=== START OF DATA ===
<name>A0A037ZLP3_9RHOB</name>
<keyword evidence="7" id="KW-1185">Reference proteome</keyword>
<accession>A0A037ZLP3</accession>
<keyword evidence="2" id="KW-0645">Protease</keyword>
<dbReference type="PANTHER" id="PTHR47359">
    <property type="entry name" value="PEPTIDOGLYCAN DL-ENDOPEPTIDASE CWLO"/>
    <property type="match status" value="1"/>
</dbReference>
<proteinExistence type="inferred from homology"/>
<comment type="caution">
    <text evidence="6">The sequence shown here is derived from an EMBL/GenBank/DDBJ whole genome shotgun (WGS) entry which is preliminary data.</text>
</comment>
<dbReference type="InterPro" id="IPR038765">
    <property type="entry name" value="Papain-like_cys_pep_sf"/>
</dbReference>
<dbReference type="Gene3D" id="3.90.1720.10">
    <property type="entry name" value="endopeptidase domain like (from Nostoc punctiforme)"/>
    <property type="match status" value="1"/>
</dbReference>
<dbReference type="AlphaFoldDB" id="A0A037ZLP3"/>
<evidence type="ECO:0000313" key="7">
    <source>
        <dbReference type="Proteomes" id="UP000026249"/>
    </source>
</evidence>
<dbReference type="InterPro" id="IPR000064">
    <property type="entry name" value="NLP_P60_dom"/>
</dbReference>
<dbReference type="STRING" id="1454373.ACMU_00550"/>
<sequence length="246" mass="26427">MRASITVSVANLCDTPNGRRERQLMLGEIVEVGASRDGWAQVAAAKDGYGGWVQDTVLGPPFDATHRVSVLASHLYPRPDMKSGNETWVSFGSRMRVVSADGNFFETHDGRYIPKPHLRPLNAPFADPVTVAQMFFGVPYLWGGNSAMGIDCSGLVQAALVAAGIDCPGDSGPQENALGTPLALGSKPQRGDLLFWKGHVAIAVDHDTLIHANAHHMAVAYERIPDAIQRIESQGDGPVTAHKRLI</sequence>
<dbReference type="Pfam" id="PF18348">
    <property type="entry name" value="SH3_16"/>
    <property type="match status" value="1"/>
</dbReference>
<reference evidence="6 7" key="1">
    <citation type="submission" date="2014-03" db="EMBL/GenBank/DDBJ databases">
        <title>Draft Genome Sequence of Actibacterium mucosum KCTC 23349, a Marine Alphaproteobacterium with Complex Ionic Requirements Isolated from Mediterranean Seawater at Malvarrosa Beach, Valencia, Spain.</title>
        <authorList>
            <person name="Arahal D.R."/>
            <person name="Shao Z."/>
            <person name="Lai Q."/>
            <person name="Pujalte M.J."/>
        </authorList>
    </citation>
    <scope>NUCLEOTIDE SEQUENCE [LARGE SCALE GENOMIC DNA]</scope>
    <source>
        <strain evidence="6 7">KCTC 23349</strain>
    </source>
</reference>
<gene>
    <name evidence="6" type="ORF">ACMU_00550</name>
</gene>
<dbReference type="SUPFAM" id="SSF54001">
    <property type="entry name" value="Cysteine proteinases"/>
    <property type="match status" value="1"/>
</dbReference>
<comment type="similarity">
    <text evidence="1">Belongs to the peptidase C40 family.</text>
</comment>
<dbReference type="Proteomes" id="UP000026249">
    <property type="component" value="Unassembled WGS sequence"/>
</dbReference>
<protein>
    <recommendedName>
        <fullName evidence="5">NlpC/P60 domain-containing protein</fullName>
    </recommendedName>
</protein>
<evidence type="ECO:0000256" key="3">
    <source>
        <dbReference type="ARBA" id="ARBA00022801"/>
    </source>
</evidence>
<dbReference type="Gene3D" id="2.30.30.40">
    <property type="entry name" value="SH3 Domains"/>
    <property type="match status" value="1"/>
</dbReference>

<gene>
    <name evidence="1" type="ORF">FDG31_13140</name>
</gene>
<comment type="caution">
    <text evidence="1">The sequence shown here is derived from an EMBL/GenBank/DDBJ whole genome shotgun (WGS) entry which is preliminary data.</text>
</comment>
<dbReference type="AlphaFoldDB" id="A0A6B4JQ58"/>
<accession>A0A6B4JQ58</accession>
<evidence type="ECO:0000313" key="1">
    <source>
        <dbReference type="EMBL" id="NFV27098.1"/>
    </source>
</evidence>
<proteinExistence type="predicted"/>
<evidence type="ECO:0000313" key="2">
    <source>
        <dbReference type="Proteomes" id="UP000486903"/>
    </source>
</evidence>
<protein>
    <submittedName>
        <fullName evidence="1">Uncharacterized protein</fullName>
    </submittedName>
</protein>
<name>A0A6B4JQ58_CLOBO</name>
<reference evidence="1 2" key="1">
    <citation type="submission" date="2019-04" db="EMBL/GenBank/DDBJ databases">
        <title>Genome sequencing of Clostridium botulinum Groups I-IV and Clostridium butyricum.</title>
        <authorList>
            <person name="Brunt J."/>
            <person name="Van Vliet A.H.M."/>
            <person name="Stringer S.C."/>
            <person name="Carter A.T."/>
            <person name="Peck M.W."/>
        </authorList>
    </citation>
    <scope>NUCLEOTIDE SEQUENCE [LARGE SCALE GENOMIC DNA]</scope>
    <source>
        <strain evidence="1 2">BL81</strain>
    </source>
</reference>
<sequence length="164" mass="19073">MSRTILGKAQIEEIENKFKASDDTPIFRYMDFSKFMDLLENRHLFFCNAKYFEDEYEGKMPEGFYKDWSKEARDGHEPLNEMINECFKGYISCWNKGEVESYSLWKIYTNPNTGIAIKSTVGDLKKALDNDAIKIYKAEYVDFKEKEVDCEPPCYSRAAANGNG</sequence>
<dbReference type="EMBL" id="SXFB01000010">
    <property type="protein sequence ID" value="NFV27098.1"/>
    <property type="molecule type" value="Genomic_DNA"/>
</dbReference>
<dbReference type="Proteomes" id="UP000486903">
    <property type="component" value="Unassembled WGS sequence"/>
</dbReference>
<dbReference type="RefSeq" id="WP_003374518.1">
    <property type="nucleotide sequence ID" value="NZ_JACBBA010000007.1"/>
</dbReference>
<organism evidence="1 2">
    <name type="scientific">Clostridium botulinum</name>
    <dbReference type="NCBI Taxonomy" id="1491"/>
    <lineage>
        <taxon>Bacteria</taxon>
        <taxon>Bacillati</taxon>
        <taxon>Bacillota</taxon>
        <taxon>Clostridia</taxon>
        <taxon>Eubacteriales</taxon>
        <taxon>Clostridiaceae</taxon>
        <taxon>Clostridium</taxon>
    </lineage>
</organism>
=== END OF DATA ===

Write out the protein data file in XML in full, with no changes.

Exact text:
<name>A0A037ZLP3_9RHOB</name>
<keyword evidence="7" id="KW-1185">Reference proteome</keyword>
<accession>A0A037ZLP3</accession>
<keyword evidence="2" id="KW-0645">Protease</keyword>
<dbReference type="PANTHER" id="PTHR47359">
    <property type="entry name" value="PEPTIDOGLYCAN DL-ENDOPEPTIDASE CWLO"/>
    <property type="match status" value="1"/>
</dbReference>
<proteinExistence type="inferred from homology"/>
<comment type="caution">
    <text evidence="6">The sequence shown here is derived from an EMBL/GenBank/DDBJ whole genome shotgun (WGS) entry which is preliminary data.</text>
</comment>
<dbReference type="InterPro" id="IPR038765">
    <property type="entry name" value="Papain-like_cys_pep_sf"/>
</dbReference>
<dbReference type="Gene3D" id="3.90.1720.10">
    <property type="entry name" value="endopeptidase domain like (from Nostoc punctiforme)"/>
    <property type="match status" value="1"/>
</dbReference>
<dbReference type="AlphaFoldDB" id="A0A037ZLP3"/>
<evidence type="ECO:0000313" key="7">
    <source>
        <dbReference type="Proteomes" id="UP000026249"/>
    </source>
</evidence>
<dbReference type="InterPro" id="IPR000064">
    <property type="entry name" value="NLP_P60_dom"/>
</dbReference>
<dbReference type="STRING" id="1454373.ACMU_00550"/>
<sequence length="246" mass="26427">MRASITVSVANLCDTPNGRRERQLMLGEIVEVGASRDGWAQVAAAKDGYGGWVQDTVLGPPFDATHRVSVLASHLYPRPDMKSGNETWVSFGSRMRVVSADGNFFETHDGRYIPKPHLRPLNAPFADPVTVAQMFFGVPYLWGGNSAMGIDCSGLVQAALVAAGIDCPGDSGPQENALGTPLALGSKPQRGDLLFWKGHVAIAVDHDTLIHANAHHMAVAYERIPDAIQRIESQGDGPVTAHKRLI</sequence>
<dbReference type="Pfam" id="PF18348">
    <property type="entry name" value="SH3_16"/>
    <property type="match status" value="1"/>
</dbReference>
<reference evidence="6 7" key="1">
    <citation type="submission" date="2014-03" db="EMBL/GenBank/DDBJ databases">
        <title>Draft Genome Sequence of Actibacterium mucosum KCTC 23349, a Marine Alphaproteobacterium with Complex Ionic Requirements Isolated from Mediterranean Seawater at Malvarrosa Beach, Valencia, Spain.</title>
        <authorList>
            <person name="Arahal D.R."/>
            <person name="Shao Z."/>
            <person name="Lai Q."/>
            <person name="Pujalte M.J."/>
        </authorList>
    </citation>
    <scope>NUCLEOTIDE SEQUENCE [LARGE SCALE GENOMIC DNA]</scope>
    <source>
        <strain evidence="6 7">KCTC 23349</strain>
    </source>
</reference>
<gene>
    <name evidence="6" type="ORF">ACMU_00550</name>
</gene>
<dbReference type="SUPFAM" id="SSF54001">
    <property type="entry name" value="Cysteine proteinases"/>
    <property type="match status" value="1"/>
</dbReference>
<comment type="similarity">
    <text evidence="1">Belongs to the peptidase C40 family.</text>
</comment>
<dbReference type="Proteomes" id="UP000026249">
    <property type="component" value="Unassembled WGS sequence"/>
</dbReference>
<protein>
    <recommendedName>
        <fullName evidence="5">NlpC/P60 domain-containing protein</fullName>
    </recommendedName>
</protein>
<evidence type="ECO:0000256" key="3">
    <source>
        <dbReference type="ARBA" id="ARBA00022801"/>
    </source>
</evidence>
<dbReference type="Gene3D" id="2.30.30.40">
    <property type="entry name" value="SH3 Domains"/>
    <property type="match status" value="1"/>
</dbReference>

<gene>
    <name evidence="1" type="ORF">FDG31_13140</name>
</gene>
<comment type="caution">
    <text evidence="1">The sequence shown here is derived from an EMBL/GenBank/DDBJ whole genome shotgun (WGS) entry which is preliminary data.</text>
</comment>
<dbReference type="AlphaFoldDB" id="A0A6B4JQ58"/>
<accession>A0A6B4JQ58</accession>
<evidence type="ECO:0000313" key="1">
    <source>
        <dbReference type="EMBL" id="NFV27098.1"/>
    </source>
</evidence>
<proteinExistence type="predicted"/>
<evidence type="ECO:0000313" key="2">
    <source>
        <dbReference type="Proteomes" id="UP000486903"/>
    </source>
</evidence>
<protein>
    <submittedName>
        <fullName evidence="1">Uncharacterized protein</fullName>
    </submittedName>
</protein>
<name>A0A6B4JQ58_CLOBO</name>
<reference evidence="1 2" key="1">
    <citation type="submission" date="2019-04" db="EMBL/GenBank/DDBJ databases">
        <title>Genome sequencing of Clostridium botulinum Groups I-IV and Clostridium butyricum.</title>
        <authorList>
            <person name="Brunt J."/>
            <person name="Van Vliet A.H.M."/>
            <person name="Stringer S.C."/>
            <person name="Carter A.T."/>
            <person name="Peck M.W."/>
        </authorList>
    </citation>
    <scope>NUCLEOTIDE SEQUENCE [LARGE SCALE GENOMIC DNA]</scope>
    <source>
        <strain evidence="1 2">BL81</strain>
    </source>
</reference>
<sequence length="164" mass="19073">MSRTILGKAQIEEIENKFKASDDTPIFRYMDFSKFMDLLENRHLFFCNAKYFEDEYEGKMPEGFYKDWSKEARDGHEPLNEMINECFKGYISCWNKGEVESYSLWKIYTNPNTGIAIKSTVGDLKKALDNDAIKIYKAEYVDFKEKEVDCEPPCYSRAAANGNG</sequence>
<dbReference type="EMBL" id="SXFB01000010">
    <property type="protein sequence ID" value="NFV27098.1"/>
    <property type="molecule type" value="Genomic_DNA"/>
</dbReference>
<dbReference type="Proteomes" id="UP000486903">
    <property type="component" value="Unassembled WGS sequence"/>
</dbReference>
<dbReference type="RefSeq" id="WP_003374518.1">
    <property type="nucleotide sequence ID" value="NZ_JACBBA010000007.1"/>
</dbReference>
<organism evidence="1 2">
    <name type="scientific">Clostridium botulinum</name>
    <dbReference type="NCBI Taxonomy" id="1491"/>
    <lineage>
        <taxon>Bacteria</taxon>
        <taxon>Bacillati</taxon>
        <taxon>Bacillota</taxon>
        <taxon>Clostridia</taxon>
        <taxon>Eubacteriales</taxon>
        <taxon>Clostridiaceae</taxon>
        <taxon>Clostridium</taxon>
    </lineage>
</organism>